One of the most important things to remember as we listen to Advent liturgical readings is that none of them was written to be used during Advent.
Unlike Easter, the birth of Jesus wasn't celebrated in the Church until several centuries after the last biblical book was composed. During this time of year, homilists must constantly fight the temptation to make the texts fit Advent. Since this season prepares us for Christmas, our communities expect us to give a meaning to the sacred authors' words that they never intended to convey.
Third-Isaiah, for instance, in the first reading (Is 63: 16-17, 19; 64: 2-7), isn't anticipating Jesus' arrival when he asks God "to rend the heavens and come down!" He's simply pleading with Yahweh to force those Israelites who have recently returned from the Babylonian Exile to do what's necessary to make God present in their lives. Though the prophet's convinced that "we are the clay, Yahweh, and you are the potter," he also knows that people are no longer rousing themselves "to cling to you."
The prophet isn't asking anyone to look hundreds of years down the road for a special coming of God. Third-Isaiah is simply concerned with his own here and now, praying that Yahweh "might meet us doing right, that we were mindful of you in our ways."
Gifts of Spirit
Likewise, Paul, in the second reading (I Cor 1: 3-9), isn't talking about Jesus' birth when he reminds his Corinthian community, "you lack no spiritual gift as you wait for the revelation of our Lord Jesus." Like all early Christians, the Apostle uses the phrase "the day of our Lord Jesus Christ" as another way to speak about Jesus' Second Coming at the end of the world, not His first coming at Bethlehem.
Many of the problems which prompt Paul to write I Corinthians spring from one source: People are using the gifts which the Holy Spirit showers down on various communities and individuals in ways the Holy Spirit never intends. That's why, in this introduction to his letter, he reminds his readers: "You have been richly endowed with every gift of speech and knowledge."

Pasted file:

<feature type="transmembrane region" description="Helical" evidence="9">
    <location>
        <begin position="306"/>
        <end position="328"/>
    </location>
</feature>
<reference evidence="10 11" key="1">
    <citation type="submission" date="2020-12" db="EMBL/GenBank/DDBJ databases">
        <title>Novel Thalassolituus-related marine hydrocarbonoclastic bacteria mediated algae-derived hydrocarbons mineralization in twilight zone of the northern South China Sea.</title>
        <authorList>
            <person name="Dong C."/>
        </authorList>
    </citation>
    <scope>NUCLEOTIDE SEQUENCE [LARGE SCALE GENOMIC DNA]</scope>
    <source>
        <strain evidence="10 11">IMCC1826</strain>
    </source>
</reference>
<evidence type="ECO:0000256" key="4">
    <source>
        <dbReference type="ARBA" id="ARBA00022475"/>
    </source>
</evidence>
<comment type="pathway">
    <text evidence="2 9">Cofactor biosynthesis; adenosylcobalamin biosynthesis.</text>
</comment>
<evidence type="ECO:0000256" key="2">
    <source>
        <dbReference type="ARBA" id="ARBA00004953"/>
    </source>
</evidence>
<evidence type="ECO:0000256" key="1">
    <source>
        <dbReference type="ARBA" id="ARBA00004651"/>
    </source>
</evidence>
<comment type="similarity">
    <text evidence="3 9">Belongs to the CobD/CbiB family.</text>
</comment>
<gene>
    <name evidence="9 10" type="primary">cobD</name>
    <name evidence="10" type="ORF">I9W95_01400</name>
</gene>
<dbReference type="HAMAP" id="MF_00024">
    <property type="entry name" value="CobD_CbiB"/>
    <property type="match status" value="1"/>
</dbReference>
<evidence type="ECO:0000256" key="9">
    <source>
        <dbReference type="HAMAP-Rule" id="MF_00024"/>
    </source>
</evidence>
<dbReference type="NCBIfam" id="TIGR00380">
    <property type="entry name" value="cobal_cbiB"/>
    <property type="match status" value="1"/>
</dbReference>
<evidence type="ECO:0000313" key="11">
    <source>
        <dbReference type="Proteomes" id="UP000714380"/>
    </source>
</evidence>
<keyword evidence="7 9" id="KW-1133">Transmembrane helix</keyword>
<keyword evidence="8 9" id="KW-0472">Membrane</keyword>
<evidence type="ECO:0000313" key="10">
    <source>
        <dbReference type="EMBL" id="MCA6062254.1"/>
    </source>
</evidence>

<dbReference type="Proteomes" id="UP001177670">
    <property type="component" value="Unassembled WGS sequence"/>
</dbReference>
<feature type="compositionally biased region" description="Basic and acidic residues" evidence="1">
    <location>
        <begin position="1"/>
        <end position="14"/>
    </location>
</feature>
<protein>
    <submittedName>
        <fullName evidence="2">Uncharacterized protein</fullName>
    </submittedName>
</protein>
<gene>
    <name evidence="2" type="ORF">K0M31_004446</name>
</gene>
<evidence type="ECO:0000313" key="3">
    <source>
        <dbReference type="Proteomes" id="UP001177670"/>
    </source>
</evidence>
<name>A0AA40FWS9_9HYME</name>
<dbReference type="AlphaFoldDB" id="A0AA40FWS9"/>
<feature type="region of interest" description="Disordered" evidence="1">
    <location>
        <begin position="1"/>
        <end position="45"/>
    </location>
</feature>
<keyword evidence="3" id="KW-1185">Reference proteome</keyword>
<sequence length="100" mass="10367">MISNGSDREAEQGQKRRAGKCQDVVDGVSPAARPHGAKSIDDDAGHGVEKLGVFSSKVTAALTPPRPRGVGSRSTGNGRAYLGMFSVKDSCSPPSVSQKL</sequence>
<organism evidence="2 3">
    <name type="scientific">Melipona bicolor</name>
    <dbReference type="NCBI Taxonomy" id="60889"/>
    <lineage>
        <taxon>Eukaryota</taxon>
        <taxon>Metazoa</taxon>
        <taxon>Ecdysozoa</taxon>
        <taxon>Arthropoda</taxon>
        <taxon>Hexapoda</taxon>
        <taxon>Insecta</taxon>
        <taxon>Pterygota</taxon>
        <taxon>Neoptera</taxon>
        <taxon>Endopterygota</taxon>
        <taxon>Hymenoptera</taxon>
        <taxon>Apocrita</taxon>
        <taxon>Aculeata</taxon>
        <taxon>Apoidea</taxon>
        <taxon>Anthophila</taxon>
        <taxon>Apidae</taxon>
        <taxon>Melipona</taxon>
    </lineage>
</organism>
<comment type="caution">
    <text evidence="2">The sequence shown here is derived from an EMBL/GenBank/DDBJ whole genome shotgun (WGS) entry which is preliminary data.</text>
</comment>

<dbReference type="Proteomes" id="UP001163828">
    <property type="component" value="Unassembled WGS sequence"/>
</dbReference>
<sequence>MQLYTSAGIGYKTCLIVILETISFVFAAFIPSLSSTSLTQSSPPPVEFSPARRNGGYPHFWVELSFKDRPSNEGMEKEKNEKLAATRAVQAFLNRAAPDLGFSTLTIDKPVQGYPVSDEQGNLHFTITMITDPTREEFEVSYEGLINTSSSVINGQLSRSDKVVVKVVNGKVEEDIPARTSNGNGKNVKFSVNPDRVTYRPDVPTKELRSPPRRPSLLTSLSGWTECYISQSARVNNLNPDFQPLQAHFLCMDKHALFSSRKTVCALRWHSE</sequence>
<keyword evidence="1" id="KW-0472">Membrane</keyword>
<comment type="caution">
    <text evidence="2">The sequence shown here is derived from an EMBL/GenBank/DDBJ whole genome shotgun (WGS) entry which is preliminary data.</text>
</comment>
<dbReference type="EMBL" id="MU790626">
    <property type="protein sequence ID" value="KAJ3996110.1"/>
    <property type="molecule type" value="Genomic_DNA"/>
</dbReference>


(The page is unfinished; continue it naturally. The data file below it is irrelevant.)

Both Paul and the church in Corinth know that, because they've misdirected their gifts of speech and knowledge, they're in deep trouble. In no way are they ready to face the day of the Lord.
Mark is speaking about the same delayed Second Coming when, about 10 years after Paul's death, he reminds his community of Jesus' words: "Be constantly on the watch! Stay awake! You do not know when the appointed time will come." The evangelist knows that once an expected event doesn't come as quickly as expected, people will stop doing the things that event demands they do.
Jesus' example of "a person traveling abroad" fits Mark's situation perfectly (Mk 13: 33-37). Without telephones or email, no one knows exactly when that person is returning. When the master is traveling, his servants must be constantly alert, "at dusk, at midnight, when the cock crows, or at early dawn." There's always a fear the master will come home "suddenly and catch you asleep." In such situations, one must constantly "be on guard!"
Once we take the three readings out of the Advent context in which we've placed them, it's clear that each author is more concerned with the present than with the future. Even when Paul and Mark speak about things to come, it's only to remind their readers that their present behavior isn't measuring up to what those things demand.
We never change significantly because of what's coming. Such change only happens when we more deeply understand what's already here.